A film typical of 1955, the very heart of the Cold War. Orson Welles though manages to write a book and then make a film that exposes one of these rich men after WW2 who made a... Read more
Published on December 20, 2010 by Jacques COULARDEAU
4.0 out of 5 stars For Orson enthusiasts only; movie = ***, add an extra for the bonus...
I picked this up in my on-going quest to get all things Orson Welles. I've now watched it once, and doubt I'll see it again any time soon. Then again, maybe it'll grow on me? Read more
Published on November 30, 2009 by Matthew Farrell
5.0 out of 5 stars Four Reasons for Five Stars
First, I would like to express my appreciation for the review by Felix Felicis (Apr. 20 2006) which I thought was extremely helpful and interesting and wise. Read more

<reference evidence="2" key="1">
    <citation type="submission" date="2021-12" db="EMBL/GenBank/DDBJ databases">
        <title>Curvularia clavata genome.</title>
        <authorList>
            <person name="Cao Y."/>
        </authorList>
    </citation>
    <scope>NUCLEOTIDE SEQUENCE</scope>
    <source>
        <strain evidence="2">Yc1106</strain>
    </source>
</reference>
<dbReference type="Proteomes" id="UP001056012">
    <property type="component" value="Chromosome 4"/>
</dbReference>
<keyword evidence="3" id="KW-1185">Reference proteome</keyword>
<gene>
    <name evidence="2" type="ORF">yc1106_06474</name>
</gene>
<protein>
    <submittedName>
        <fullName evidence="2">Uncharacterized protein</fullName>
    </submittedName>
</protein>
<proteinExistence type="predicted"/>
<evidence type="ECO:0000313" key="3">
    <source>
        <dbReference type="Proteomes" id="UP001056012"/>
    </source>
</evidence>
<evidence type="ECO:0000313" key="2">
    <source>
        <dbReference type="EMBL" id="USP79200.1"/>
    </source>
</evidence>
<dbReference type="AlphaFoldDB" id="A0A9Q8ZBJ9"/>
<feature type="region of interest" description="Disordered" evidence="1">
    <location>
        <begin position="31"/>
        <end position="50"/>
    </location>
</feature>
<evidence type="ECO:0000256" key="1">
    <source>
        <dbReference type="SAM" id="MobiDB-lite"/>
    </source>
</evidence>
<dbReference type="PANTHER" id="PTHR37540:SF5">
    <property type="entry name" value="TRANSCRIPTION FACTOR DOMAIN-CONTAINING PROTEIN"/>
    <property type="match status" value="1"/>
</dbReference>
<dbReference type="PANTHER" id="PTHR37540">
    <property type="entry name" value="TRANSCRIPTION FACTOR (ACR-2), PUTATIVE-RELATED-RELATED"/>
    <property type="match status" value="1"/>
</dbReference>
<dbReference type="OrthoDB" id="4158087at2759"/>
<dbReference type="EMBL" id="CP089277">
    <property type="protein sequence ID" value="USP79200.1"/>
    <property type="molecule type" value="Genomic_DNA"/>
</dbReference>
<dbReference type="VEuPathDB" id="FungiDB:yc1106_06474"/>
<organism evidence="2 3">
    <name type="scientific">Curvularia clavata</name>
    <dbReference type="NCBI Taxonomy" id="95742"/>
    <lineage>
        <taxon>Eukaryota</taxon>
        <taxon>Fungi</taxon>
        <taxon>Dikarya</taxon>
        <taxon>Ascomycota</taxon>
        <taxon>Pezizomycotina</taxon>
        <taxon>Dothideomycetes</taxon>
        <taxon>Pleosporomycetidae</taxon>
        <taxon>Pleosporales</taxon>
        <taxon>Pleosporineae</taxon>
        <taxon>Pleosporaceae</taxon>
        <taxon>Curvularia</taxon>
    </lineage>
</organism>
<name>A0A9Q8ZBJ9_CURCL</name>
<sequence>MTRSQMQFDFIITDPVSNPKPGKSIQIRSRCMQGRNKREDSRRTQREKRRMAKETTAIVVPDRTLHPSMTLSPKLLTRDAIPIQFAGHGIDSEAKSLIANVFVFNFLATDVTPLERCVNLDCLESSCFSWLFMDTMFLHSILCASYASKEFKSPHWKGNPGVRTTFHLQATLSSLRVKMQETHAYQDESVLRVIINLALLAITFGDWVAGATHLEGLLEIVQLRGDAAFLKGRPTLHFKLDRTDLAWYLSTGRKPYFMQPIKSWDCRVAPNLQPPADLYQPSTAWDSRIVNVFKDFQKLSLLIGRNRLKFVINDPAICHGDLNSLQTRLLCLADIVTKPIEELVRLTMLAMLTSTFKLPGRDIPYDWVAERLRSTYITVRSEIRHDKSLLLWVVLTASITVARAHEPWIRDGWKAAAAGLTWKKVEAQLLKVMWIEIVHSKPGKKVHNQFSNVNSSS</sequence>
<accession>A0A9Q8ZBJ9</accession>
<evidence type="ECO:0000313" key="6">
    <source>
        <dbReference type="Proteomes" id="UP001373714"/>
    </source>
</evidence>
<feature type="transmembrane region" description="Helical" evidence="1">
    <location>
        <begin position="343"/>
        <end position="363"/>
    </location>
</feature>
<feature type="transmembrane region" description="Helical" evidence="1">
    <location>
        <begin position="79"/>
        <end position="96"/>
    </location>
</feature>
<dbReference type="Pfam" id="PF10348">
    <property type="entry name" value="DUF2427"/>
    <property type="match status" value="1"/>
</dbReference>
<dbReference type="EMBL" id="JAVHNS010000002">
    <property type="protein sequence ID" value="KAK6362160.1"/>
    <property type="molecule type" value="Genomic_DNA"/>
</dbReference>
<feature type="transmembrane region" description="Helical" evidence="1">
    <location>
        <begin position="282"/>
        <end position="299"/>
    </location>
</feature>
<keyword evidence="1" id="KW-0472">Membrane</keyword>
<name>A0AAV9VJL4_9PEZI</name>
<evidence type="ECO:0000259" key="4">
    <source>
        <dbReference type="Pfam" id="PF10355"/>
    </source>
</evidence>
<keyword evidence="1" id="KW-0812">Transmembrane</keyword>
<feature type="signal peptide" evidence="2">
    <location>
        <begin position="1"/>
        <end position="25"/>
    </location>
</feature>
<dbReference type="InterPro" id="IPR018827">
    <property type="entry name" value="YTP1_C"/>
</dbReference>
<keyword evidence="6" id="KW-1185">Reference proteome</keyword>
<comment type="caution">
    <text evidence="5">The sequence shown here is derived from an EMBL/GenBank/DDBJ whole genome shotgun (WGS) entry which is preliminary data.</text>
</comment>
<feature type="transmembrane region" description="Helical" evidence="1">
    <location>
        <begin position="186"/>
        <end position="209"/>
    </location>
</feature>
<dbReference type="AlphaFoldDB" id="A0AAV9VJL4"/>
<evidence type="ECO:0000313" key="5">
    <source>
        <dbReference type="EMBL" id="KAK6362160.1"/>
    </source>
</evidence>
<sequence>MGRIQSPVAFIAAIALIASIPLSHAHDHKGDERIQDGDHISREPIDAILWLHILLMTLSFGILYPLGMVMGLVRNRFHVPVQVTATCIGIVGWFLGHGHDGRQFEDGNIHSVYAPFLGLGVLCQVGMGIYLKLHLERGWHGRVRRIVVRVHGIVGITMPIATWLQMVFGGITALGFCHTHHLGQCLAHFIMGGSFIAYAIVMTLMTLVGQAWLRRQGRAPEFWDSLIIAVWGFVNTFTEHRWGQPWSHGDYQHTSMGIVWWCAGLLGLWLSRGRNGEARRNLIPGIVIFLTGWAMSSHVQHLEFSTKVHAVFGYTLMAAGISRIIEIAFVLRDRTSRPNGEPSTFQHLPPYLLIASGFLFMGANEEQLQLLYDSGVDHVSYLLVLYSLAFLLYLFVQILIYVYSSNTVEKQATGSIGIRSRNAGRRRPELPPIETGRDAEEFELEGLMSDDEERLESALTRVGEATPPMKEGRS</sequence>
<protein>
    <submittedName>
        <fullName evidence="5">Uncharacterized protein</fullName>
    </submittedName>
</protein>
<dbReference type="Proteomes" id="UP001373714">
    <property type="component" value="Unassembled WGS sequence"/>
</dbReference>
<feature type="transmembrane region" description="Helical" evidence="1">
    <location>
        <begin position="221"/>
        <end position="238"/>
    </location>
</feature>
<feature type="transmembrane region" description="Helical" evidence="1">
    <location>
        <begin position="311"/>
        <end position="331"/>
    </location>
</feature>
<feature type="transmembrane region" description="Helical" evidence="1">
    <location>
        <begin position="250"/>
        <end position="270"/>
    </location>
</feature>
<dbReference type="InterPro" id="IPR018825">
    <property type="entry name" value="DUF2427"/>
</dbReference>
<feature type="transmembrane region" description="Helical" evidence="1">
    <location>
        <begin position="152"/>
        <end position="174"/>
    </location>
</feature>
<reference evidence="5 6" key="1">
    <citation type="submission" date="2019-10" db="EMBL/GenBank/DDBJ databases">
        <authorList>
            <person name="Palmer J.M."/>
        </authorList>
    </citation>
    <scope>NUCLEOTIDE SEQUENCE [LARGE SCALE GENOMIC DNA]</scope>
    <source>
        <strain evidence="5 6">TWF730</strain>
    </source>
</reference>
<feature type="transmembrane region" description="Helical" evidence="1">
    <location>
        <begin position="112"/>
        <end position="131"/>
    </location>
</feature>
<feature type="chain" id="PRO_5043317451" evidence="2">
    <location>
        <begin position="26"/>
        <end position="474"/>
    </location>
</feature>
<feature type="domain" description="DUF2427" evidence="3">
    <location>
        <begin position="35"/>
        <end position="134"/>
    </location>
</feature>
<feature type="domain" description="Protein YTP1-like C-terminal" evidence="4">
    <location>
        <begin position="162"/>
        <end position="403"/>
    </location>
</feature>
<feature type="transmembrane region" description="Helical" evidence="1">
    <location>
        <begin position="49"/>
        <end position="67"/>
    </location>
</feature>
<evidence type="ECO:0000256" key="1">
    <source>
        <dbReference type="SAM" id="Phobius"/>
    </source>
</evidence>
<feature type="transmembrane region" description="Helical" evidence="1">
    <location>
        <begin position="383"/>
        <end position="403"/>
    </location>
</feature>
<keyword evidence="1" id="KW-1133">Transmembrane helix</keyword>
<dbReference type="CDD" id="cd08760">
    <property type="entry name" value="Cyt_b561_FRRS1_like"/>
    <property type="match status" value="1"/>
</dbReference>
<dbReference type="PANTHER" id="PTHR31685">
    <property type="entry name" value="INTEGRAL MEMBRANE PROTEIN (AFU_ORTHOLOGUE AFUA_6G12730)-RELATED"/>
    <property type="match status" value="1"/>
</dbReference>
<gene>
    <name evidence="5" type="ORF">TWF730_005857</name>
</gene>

Published on October 25, 2009 by Dorothy Mullen
5.0 out of 5 stars One of the few artist whose legend is not hyperbole!
Unfortunate or fortunately I didn't dare spoil my plate by watching all 3 versions. I only watched the 3rd version which most critics proclaim as the most satisfying. Read more
Published on February 26, 2009 by R. Robinson
4.0 out of 5 stars Very good
This film may be the most intrinsically Wellesian of all his works, combining the story unspooling of Citizen Kane, the post-war shadiness of The Stranger and The Third Man, the... Read more
Published on September 14, 2008 by Cosmoetica